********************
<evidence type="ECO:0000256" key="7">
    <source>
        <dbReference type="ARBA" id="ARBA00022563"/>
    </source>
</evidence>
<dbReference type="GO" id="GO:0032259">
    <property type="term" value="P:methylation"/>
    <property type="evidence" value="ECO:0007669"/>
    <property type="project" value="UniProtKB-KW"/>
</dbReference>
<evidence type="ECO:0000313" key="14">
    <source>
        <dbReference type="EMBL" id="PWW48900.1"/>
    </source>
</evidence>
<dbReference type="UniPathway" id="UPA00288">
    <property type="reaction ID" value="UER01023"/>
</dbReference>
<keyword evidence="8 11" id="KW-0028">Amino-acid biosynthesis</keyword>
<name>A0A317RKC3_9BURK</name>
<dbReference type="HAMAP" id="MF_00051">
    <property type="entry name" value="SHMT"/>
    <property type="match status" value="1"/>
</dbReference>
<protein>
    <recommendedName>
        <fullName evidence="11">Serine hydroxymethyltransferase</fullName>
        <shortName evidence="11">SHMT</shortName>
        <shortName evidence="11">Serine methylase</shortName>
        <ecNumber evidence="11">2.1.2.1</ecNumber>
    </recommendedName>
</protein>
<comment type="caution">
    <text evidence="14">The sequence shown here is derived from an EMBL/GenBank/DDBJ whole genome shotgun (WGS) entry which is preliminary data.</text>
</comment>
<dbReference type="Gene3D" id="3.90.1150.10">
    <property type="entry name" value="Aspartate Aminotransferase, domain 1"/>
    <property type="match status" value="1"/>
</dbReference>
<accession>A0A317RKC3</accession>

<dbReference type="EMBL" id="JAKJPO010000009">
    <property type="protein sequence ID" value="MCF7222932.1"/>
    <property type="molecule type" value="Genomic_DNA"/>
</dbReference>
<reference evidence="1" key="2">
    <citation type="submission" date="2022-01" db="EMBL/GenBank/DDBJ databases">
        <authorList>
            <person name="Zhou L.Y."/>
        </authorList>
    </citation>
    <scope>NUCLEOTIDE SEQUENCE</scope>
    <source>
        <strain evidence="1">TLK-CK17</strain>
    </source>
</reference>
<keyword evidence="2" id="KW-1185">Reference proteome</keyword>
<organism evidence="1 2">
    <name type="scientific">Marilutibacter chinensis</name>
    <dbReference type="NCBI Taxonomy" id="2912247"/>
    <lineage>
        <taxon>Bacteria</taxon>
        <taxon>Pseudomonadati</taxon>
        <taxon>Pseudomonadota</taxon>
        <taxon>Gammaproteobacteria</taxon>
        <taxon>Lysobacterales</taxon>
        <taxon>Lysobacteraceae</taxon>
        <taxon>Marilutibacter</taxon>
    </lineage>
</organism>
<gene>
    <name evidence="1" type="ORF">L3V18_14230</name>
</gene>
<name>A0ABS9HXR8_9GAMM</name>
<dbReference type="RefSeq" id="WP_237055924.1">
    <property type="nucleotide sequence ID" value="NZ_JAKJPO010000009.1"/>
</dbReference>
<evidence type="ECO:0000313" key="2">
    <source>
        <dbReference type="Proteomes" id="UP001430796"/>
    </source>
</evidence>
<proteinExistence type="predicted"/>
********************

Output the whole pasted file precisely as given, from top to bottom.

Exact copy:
<evidence type="ECO:0000256" key="7">
    <source>
        <dbReference type="ARBA" id="ARBA00022563"/>
    </source>
</evidence>
<dbReference type="GO" id="GO:0032259">
    <property type="term" value="P:methylation"/>
    <property type="evidence" value="ECO:0007669"/>
    <property type="project" value="UniProtKB-KW"/>
</dbReference>
<evidence type="ECO:0000313" key="14">
    <source>
        <dbReference type="EMBL" id="PWW48900.1"/>
    </source>
</evidence>
<dbReference type="UniPathway" id="UPA00288">
    <property type="reaction ID" value="UER01023"/>
</dbReference>
<keyword evidence="8 11" id="KW-0028">Amino-acid biosynthesis</keyword>
<name>A0A317RKC3_9BURK</name>
<dbReference type="HAMAP" id="MF_00051">
    <property type="entry name" value="SHMT"/>
    <property type="match status" value="1"/>
</dbReference>
<protein>
    <recommendedName>
        <fullName evidence="11">Serine hydroxymethyltransferase</fullName>
        <shortName evidence="11">SHMT</shortName>
        <shortName evidence="11">Serine methylase</shortName>
        <ecNumber evidence="11">2.1.2.1</ecNumber>
    </recommendedName>
</protein>
<comment type="caution">
    <text evidence="14">The sequence shown here is derived from an EMBL/GenBank/DDBJ whole genome shotgun (WGS) entry which is preliminary data.</text>
</comment>
<dbReference type="Gene3D" id="3.90.1150.10">
    <property type="entry name" value="Aspartate Aminotransferase, domain 1"/>
    <property type="match status" value="1"/>
</dbReference>
<accession>A0A317RKC3</accession>

<dbReference type="EMBL" id="JAKJPO010000009">
    <property type="protein sequence ID" value="MCF7222932.1"/>
    <property type="molecule type" value="Genomic_DNA"/>
</dbReference>
<reference evidence="1" key="2">
    <citation type="submission" date="2022-01" db="EMBL/GenBank/DDBJ databases">
        <authorList>
            <person name="Zhou L.Y."/>
        </authorList>
    </citation>
    <scope>NUCLEOTIDE SEQUENCE</scope>
    <source>
        <strain evidence="1">TLK-CK17</strain>
    </source>
</reference>
<keyword evidence="2" id="KW-1185">Reference proteome</keyword>
<organism evidence="1 2">
    <name type="scientific">Marilutibacter chinensis</name>
    <dbReference type="NCBI Taxonomy" id="2912247"/>
    <lineage>
        <taxon>Bacteria</taxon>
        <taxon>Pseudomonadati</taxon>
        <taxon>Pseudomonadota</taxon>
        <taxon>Gammaproteobacteria</taxon>
        <taxon>Lysobacterales</taxon>
        <taxon>Lysobacteraceae</taxon>
        <taxon>Marilutibacter</taxon>
    </lineage>
</organism>
<gene>
    <name evidence="1" type="ORF">L3V18_14230</name>
</gene>
<name>A0ABS9HXR8_9GAMM</name>
<dbReference type="RefSeq" id="WP_237055924.1">
    <property type="nucleotide sequence ID" value="NZ_JAKJPO010000009.1"/>
</dbReference>
<evidence type="ECO:0000313" key="2">
    <source>
        <dbReference type="Proteomes" id="UP001430796"/>
    </source>
</evidence>
<proteinExistence type="predicted"/>